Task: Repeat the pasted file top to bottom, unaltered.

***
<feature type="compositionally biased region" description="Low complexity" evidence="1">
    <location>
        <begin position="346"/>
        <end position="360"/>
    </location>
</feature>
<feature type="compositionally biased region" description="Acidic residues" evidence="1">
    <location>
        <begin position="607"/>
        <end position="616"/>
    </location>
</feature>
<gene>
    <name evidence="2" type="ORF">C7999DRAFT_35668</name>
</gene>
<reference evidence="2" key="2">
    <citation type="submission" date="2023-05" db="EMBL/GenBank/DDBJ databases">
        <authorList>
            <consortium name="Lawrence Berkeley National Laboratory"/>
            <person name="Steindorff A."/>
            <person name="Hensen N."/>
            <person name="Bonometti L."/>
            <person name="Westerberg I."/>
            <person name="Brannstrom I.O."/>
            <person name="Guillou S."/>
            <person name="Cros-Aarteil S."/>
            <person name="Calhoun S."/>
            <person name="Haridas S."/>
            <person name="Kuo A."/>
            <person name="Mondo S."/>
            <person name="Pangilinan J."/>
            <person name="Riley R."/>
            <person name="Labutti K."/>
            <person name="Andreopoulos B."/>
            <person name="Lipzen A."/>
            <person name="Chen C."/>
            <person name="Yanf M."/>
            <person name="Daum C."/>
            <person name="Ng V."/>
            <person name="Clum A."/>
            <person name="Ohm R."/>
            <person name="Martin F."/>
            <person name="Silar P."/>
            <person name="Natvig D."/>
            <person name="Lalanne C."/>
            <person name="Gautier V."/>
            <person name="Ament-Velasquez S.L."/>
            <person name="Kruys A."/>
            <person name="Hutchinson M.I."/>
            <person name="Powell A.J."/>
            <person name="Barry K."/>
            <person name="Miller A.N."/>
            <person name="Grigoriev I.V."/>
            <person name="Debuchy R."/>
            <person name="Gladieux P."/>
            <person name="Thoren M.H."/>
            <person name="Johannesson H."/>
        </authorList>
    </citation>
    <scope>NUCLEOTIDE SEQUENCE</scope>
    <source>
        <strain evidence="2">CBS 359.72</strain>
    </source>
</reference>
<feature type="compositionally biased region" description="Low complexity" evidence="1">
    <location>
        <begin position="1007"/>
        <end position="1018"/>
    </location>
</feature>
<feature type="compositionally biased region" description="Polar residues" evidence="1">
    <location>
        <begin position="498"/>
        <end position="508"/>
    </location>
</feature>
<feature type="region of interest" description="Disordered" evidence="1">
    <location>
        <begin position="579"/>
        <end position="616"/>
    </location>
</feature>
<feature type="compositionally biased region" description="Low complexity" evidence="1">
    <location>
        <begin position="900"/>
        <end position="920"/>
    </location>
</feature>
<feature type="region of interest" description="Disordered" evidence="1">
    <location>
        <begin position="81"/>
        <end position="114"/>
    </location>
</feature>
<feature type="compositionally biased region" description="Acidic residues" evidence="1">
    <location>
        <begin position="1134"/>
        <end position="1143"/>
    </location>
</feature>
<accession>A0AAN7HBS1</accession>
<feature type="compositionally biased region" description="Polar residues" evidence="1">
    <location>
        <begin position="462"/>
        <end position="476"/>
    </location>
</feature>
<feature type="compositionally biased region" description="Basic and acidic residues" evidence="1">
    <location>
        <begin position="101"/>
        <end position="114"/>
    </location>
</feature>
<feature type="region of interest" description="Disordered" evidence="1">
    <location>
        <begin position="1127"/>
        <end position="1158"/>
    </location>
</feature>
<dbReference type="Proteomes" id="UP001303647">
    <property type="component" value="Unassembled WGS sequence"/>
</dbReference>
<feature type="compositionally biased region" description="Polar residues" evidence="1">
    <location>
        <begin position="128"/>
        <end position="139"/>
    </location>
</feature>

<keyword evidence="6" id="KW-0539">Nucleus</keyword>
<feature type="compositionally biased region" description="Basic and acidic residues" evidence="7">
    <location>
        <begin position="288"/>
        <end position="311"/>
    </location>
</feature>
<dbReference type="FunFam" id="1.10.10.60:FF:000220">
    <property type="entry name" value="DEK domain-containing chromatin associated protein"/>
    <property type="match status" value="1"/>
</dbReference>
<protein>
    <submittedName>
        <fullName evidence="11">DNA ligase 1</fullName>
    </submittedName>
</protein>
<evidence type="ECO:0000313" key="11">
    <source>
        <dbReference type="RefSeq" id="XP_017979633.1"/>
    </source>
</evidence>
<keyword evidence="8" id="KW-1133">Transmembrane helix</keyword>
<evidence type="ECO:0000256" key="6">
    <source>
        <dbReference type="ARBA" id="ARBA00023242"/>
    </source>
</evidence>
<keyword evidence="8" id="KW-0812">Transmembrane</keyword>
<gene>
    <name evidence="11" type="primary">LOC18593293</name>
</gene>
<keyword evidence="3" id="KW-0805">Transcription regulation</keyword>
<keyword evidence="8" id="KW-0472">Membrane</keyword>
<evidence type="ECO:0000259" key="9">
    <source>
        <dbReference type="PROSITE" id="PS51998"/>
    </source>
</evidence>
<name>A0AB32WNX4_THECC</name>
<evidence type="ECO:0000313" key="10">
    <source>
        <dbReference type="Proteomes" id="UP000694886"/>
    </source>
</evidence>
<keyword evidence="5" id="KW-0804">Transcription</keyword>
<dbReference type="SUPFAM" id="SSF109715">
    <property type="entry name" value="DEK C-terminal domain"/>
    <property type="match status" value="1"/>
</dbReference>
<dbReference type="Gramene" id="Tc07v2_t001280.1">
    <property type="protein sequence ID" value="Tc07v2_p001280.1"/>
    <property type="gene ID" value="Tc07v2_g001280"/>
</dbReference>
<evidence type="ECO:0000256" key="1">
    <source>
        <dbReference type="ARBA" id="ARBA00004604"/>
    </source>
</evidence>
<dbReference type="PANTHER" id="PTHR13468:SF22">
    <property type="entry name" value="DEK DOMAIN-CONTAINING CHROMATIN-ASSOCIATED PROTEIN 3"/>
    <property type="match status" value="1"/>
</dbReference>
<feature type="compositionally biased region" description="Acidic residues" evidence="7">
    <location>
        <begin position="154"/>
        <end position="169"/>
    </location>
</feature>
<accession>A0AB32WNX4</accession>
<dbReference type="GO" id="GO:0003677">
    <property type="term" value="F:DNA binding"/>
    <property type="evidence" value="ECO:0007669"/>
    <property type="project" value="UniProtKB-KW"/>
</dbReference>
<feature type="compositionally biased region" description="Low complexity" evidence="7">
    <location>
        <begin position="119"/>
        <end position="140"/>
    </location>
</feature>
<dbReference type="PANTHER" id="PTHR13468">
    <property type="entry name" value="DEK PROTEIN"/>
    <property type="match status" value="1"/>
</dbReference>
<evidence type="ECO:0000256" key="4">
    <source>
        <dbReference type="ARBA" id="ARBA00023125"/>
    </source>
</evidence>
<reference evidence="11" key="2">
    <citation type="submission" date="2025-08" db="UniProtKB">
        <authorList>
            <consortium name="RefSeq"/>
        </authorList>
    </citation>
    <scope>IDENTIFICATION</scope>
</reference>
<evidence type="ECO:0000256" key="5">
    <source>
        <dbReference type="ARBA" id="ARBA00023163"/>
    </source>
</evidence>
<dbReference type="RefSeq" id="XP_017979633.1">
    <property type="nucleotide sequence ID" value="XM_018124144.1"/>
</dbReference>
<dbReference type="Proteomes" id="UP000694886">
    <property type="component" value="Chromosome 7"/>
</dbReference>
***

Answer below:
<feature type="compositionally biased region" description="Low complexity" evidence="1">
    <location>
        <begin position="346"/>
        <end position="360"/>
    </location>
</feature>
<feature type="compositionally biased region" description="Acidic residues" evidence="1">
    <location>
        <begin position="607"/>
        <end position="616"/>
    </location>
</feature>
<gene>
    <name evidence="2" type="ORF">C7999DRAFT_35668</name>
</gene>
<reference evidence="2" key="2">
    <citation type="submission" date="2023-05" db="EMBL/GenBank/DDBJ databases">
        <authorList>
            <consortium name="Lawrence Berkeley National Laboratory"/>
            <person name="Steindorff A."/>
            <person name="Hensen N."/>
            <person name="Bonometti L."/>
            <person name="Westerberg I."/>
            <person name="Brannstrom I.O."/>
            <person name="Guillou S."/>
            <person name="Cros-Aarteil S."/>
            <person name="Calhoun S."/>
            <person name="Haridas S."/>
            <person name="Kuo A."/>
            <person name="Mondo S."/>
            <person name="Pangilinan J."/>
            <person name="Riley R."/>
            <person name="Labutti K."/>
            <person name="Andreopoulos B."/>
            <person name="Lipzen A."/>
            <person name="Chen C."/>
            <person name="Yanf M."/>
            <person name="Daum C."/>
            <person name="Ng V."/>
            <person name="Clum A."/>
            <person name="Ohm R."/>
            <person name="Martin F."/>
            <person name="Silar P."/>
            <person name="Natvig D."/>
            <person name="Lalanne C."/>
            <person name="Gautier V."/>
            <person name="Ament-Velasquez S.L."/>
            <person name="Kruys A."/>
            <person name="Hutchinson M.I."/>
            <person name="Powell A.J."/>
            <person name="Barry K."/>
            <person name="Miller A.N."/>
            <person name="Grigoriev I.V."/>
            <person name="Debuchy R."/>
            <person name="Gladieux P."/>
            <person name="Thoren M.H."/>
            <person name="Johannesson H."/>
        </authorList>
    </citation>
    <scope>NUCLEOTIDE SEQUENCE</scope>
    <source>
        <strain evidence="2">CBS 359.72</strain>
    </source>
</reference>
<feature type="compositionally biased region" description="Low complexity" evidence="1">
    <location>
        <begin position="1007"/>
        <end position="1018"/>
    </location>
</feature>
<feature type="compositionally biased region" description="Polar residues" evidence="1">
    <location>
        <begin position="498"/>
        <end position="508"/>
    </location>
</feature>
<feature type="region of interest" description="Disordered" evidence="1">
    <location>
        <begin position="579"/>
        <end position="616"/>
    </location>
</feature>
<feature type="compositionally biased region" description="Low complexity" evidence="1">
    <location>
        <begin position="900"/>
        <end position="920"/>
    </location>
</feature>
<feature type="region of interest" description="Disordered" evidence="1">
    <location>
        <begin position="81"/>
        <end position="114"/>
    </location>
</feature>
<feature type="compositionally biased region" description="Acidic residues" evidence="1">
    <location>
        <begin position="1134"/>
        <end position="1143"/>
    </location>
</feature>
<accession>A0AAN7HBS1</accession>
<feature type="compositionally biased region" description="Polar residues" evidence="1">
    <location>
        <begin position="462"/>
        <end position="476"/>
    </location>
</feature>
<feature type="compositionally biased region" description="Basic and acidic residues" evidence="1">
    <location>
        <begin position="101"/>
        <end position="114"/>
    </location>
</feature>
<feature type="region of interest" description="Disordered" evidence="1">
    <location>
        <begin position="1127"/>
        <end position="1158"/>
    </location>
</feature>
<dbReference type="Proteomes" id="UP001303647">
    <property type="component" value="Unassembled WGS sequence"/>
</dbReference>
<feature type="compositionally biased region" description="Polar residues" evidence="1">
    <location>
        <begin position="128"/>
        <end position="139"/>
    </location>
</feature>

<keyword evidence="6" id="KW-0539">Nucleus</keyword>
<feature type="compositionally biased region" description="Basic and acidic residues" evidence="7">
    <location>
        <begin position="288"/>
        <end position="311"/>
    </location>
</feature>
<dbReference type="FunFam" id="1.10.10.60:FF:000220">
    <property type="entry name" value="DEK domain-containing chromatin associated protein"/>
    <property type="match status" value="1"/>
</dbReference>
<protein>
    <submittedName>
        <fullName evidence="11">DNA ligase 1</fullName>
    </submittedName>
</protein>
<evidence type="ECO:0000313" key="11">
    <source>
        <dbReference type="RefSeq" id="XP_017979633.1"/>
    </source>
</evidence>
<keyword evidence="8" id="KW-1133">Transmembrane helix</keyword>
<evidence type="ECO:0000256" key="6">
    <source>
        <dbReference type="ARBA" id="ARBA00023242"/>
    </source>
</evidence>
<keyword evidence="8" id="KW-0812">Transmembrane</keyword>
<gene>
    <name evidence="11" type="primary">LOC18593293</name>
</gene>
<keyword evidence="3" id="KW-0805">Transcription regulation</keyword>
<keyword evidence="8" id="KW-0472">Membrane</keyword>
<evidence type="ECO:0000259" key="9">
    <source>
        <dbReference type="PROSITE" id="PS51998"/>
    </source>
</evidence>
<name>A0AB32WNX4_THECC</name>
<evidence type="ECO:0000313" key="10">
    <source>
        <dbReference type="Proteomes" id="UP000694886"/>
    </source>
</evidence>
<keyword evidence="5" id="KW-0804">Transcription</keyword>
<dbReference type="SUPFAM" id="SSF109715">
    <property type="entry name" value="DEK C-terminal domain"/>
    <property type="match status" value="1"/>
</dbReference>
<dbReference type="Gramene" id="Tc07v2_t001280.1">
    <property type="protein sequence ID" value="Tc07v2_p001280.1"/>
    <property type="gene ID" value="Tc07v2_g001280"/>
</dbReference>
<evidence type="ECO:0000256" key="1">
    <source>
        <dbReference type="ARBA" id="ARBA00004604"/>
    </source>
</evidence>
<dbReference type="PANTHER" id="PTHR13468:SF22">
    <property type="entry name" value="DEK DOMAIN-CONTAINING CHROMATIN-ASSOCIATED PROTEIN 3"/>
    <property type="match status" value="1"/>
</dbReference>
<feature type="compositionally biased region" description="Acidic residues" evidence="7">
    <location>
        <begin position="154"/>
        <end position="169"/>
    </location>
</feature>
<accession>A0AB32WNX4</accession>
<dbReference type="GO" id="GO:0003677">
    <property type="term" value="F:DNA binding"/>
    <property type="evidence" value="ECO:0007669"/>
    <property type="project" value="UniProtKB-KW"/>
</dbReference>
<feature type="compositionally biased region" description="Low complexity" evidence="7">
    <location>
        <begin position="119"/>
        <end position="140"/>
    </location>
</feature>
<dbReference type="PANTHER" id="PTHR13468">
    <property type="entry name" value="DEK PROTEIN"/>
    <property type="match status" value="1"/>
</dbReference>
<evidence type="ECO:0000256" key="4">
    <source>
        <dbReference type="ARBA" id="ARBA00023125"/>
    </source>
</evidence>
<reference evidence="11" key="2">
    <citation type="submission" date="2025-08" db="UniProtKB">
        <authorList>
            <consortium name="RefSeq"/>
        </authorList>
    </citation>
    <scope>IDENTIFICATION</scope>
</reference>
<evidence type="ECO:0000256" key="5">
    <source>
        <dbReference type="ARBA" id="ARBA00023163"/>
    </source>
</evidence>
<dbReference type="RefSeq" id="XP_017979633.1">
    <property type="nucleotide sequence ID" value="XM_018124144.1"/>
</dbReference>
<dbReference type="Proteomes" id="UP000694886">
    <property type="component" value="Chromosome 7"/>
</dbReference>